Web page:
The Orekoya 3: An Intervention Beyond the Prevailing Noise

This is one piece very difficult to write and when I face this kind of situation, which has become a lifestyle, I get on my knees, calling on the Rock higher than I. Permit me to confess therefore that I do not write this from my seat…I soberly write it from my knees on this LORD’s Day.  

Years ago, I voluntarily retired from being a judge in the affairs of fellow human beings, no matter how terrible their error may appear. I understood that to throw the first stone, you must be without sin. Since, I am yet to attain such status of total freedom from the ‘plague’ of human foibles, my heart and conscience instructed me to sheath my razor-sharp sword of judgment.

Today, with a very heavy heart, I write about the Orekoya 3, Aderomola (11 months), Adedamola (4 years) and Demola (6 years), the precious children of Adebisi and Leke Orekoya, allegedly kidnapped by a certain Mary Akinloye within 24 hours of being hired as a nanny. She was said to have been hired on the Tuesday, April 7, 2014 and kidnapped the children on Wednesday, April 8, 2015.

Facts according to Mrs. Orekoya further reveals as follows: ‘we had someone who was taking care of the kids before now. But the woman did not show up on Saturday and Sunday and we urgently needed someone to assist because we were going to resume work on Monday. We were disturbed and that was why I posted the information on OLX.’ She continues, ‘she (Akinloye) called us and said she was interested. She said she was 23 years. I agreed to employ her in the interim because I really did not like the fact that she was young. She agreed to collect between N10, 000 to N15, 000 even though our former nanny collected N25, 000. “Mrs Orekoya concluded, ‘I left her at home this morning (Wednesday) around 7.30am. It was around 1pm that my eldest son called me and said she had taken his siblings away. He said she told him they were going out to buy some things. She took the 11 months on her back and held the others by the hand. She has since not returned.’ It has now being reported that the kidnappers made an initial offer of N15, 000,000.00(fifteen million Naira) as ransom, which has now been negotiated to N13, 000,000.00(thirteen million Naira).

I will like to share my comments on this painful case, which I am persuaded will end in the favour of these innocent and precious children. First, who am I to comment? Well, I think I derive my locus standi to comment from my passion and commitment to the welfare of children, which has spanned a period of over 18 (eighteen) years. I guess that is why many people have sought to know my opinion since this sad news broke. Why do I comment? This is easier for me to address. I believe that events, good or bad, which we call history, happen for our examples. According to George Bernard Shaw, ‘we can learn from history that we seem to learn nothing from history.’  I think the main reason way we do not learn from history is that in most cases we do not deliberately exercise the patience and wisdom to squeeze out of history the oil of lessons and use same to lubricate our senses in the face of life daunting challenges.

My conscience-imposed mandate here today is to draw lessons, making professional comments on this matter as follows:

1.  Let us pray: in times like this when the physical realm seem to be bereft of tangible solution, we bend our knees to God, who is most merciful and gracious to intervene because we know He has a stake in the lives of these innocent and precious children. I am persuaded, He has answered our prayer with concerning the returns of these children.

2.    Let us empathize: we must empathize with the Orekoyas. One thing is not easy and it is raising children in the Third World, where the State as represented our governments, who should be the largest social service providers in a nation seems to have forgotten that the welfare and the security of the people shall be the primary aims of Government. There is no soft landing for citizens in meeting economic needs and this is a recipe for engaging in a rat race of survival. The state of our nation leaves parents with nothing but hard choices. People have criticized the Orekoyas for hiring a nanny from OLX, an internet marketing platform, while I plan to comment on this latter, permit me to say that I do not believe they have any preconceived intention to harm their children when they placed an advert on OLX. I believe they were simply not at home with the reality of the consequences of their action or omission. Negligence must always be differentiated from wickedness. The reason why negligence and wickedness are often confused for each other is that they sometimes share same traits of actions and achieve same results.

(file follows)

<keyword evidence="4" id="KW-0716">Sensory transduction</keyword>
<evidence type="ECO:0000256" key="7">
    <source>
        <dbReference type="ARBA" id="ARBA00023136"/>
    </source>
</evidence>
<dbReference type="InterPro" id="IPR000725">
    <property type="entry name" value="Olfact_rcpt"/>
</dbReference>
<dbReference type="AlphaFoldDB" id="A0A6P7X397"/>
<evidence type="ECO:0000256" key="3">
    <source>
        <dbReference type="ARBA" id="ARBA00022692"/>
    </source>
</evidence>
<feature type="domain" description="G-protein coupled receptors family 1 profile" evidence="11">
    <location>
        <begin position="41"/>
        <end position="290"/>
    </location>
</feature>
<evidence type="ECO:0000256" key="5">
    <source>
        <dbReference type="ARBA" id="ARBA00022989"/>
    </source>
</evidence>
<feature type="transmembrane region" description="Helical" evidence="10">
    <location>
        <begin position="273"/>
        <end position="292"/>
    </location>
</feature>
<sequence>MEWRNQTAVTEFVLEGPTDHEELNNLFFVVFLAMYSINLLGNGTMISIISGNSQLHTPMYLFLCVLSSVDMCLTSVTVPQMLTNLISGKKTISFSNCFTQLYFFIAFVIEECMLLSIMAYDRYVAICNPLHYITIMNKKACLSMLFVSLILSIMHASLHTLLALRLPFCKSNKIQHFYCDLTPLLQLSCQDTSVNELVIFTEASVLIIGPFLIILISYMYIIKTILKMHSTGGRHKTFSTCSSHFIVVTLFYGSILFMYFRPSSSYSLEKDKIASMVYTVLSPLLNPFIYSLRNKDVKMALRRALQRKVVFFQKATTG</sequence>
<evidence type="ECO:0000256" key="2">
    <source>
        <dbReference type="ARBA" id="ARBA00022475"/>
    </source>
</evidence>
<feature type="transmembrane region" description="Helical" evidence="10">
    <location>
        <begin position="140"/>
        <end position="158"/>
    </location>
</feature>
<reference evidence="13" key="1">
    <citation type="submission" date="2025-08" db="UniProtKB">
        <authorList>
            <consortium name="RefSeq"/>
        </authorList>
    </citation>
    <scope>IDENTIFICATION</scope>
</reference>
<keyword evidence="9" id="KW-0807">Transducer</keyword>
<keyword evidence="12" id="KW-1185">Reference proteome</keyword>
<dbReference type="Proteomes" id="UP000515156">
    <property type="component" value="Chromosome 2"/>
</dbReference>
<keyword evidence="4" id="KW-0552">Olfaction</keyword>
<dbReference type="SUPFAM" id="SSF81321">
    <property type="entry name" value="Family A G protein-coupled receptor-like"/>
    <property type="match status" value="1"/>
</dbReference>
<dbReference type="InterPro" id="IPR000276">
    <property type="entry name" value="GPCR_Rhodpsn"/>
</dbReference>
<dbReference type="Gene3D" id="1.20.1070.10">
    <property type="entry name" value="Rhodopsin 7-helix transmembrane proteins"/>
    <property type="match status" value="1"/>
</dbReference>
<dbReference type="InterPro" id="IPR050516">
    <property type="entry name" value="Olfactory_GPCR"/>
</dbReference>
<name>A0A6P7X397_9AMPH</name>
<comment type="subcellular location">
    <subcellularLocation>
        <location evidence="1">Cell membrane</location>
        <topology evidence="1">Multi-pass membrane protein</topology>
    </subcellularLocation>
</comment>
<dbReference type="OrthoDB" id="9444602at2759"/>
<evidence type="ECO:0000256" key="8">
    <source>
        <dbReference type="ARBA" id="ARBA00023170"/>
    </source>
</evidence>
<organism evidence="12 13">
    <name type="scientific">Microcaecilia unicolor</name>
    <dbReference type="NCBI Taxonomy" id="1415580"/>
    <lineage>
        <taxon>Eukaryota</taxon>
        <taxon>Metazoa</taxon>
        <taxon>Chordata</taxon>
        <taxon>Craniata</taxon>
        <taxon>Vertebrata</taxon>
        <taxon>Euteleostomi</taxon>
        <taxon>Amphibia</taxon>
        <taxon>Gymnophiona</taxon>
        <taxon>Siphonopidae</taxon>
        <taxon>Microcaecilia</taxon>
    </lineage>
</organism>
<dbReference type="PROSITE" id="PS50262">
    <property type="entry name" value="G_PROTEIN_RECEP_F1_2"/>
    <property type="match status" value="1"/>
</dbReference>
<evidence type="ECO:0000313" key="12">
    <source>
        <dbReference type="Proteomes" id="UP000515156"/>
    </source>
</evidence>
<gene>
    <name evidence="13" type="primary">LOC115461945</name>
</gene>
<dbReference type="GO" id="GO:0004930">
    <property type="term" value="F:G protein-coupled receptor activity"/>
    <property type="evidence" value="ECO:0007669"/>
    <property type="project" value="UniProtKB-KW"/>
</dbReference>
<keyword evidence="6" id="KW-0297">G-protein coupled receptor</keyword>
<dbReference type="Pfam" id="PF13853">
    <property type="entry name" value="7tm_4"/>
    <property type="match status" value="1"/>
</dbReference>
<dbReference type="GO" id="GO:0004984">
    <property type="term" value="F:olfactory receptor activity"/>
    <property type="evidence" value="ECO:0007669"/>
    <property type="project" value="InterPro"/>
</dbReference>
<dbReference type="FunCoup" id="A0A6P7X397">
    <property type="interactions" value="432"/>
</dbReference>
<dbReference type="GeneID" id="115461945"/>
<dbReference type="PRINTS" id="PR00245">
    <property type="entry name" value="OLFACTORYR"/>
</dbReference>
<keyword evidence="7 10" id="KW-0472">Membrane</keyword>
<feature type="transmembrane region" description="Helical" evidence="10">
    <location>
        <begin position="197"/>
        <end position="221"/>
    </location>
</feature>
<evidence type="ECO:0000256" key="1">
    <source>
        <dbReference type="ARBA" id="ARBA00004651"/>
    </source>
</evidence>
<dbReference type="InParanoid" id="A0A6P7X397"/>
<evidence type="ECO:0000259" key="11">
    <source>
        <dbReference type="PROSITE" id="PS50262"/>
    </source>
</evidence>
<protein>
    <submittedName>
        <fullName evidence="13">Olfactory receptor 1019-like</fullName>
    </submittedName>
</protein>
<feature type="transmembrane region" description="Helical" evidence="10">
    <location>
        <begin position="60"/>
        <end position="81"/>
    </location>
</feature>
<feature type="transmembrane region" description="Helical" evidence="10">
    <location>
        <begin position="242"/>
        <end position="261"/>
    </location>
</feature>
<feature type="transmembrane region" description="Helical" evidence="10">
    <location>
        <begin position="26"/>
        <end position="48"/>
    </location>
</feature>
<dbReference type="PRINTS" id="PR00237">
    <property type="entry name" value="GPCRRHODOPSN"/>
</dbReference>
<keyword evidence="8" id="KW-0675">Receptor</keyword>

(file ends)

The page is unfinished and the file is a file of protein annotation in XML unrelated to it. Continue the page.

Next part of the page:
3.  Let us face the brutal facts: the first fact is that as informed citizens of this country, the state of the nation or irresponsibility of government and its agencies must no more be an excuse for neglecting our children. Today, as parents, we do not have time for our children. We cite as our commonest excuse the state of the nation. We justify ourselves with the fact that we need to eke a living to care for our families. The situation is worse today when husband and wife cite the state of our economy as the reason why couples must work to be able to support the family. These arguments have become so legitimate that it has received, almost from all quarters of society to strong seal of acceptance. But the real issue, being left unattended to is to consider whether our legitimization of our pursuit of economic gains changes the fact that our children are without protection and are therefore exposed to colossal danger.  Thus cases like the Orekoyas have become very rampant these days that they are fast losing any special attention. In fact that was my initial response when the news broke. I felt it is not different. It is now common.

This Third World Reality or tragedy has been with since our flag independence. I was born March 24, 1970 and by 1979, nine years into childhood, I started hearing about Shagari’s Austerity Measures and later in 1985, I began to hear about Structural Adjustment Program (SAP). Our understanding of the foregoing should to lead to asking ourselves, the first brutal question, must I have children? If I answer that in the affirmative, how many can I have? What is my plan for the upbringing of the children I plan to bring to this world? Who takes care of them and what is the price to pay. I believe that these are questions many of us do not ask today before we venture into the costly venture of breeding children. If we ask these questions, the true state of our tragedy as Third Worlder will be very clear to us. Maybe, we will understand better that when a nation fails to provide for the welfare and the security of its citizens, it does not only put their lives in the gear of stagnation but also a reverse gear. Maybe we will fight harder for a space in the system.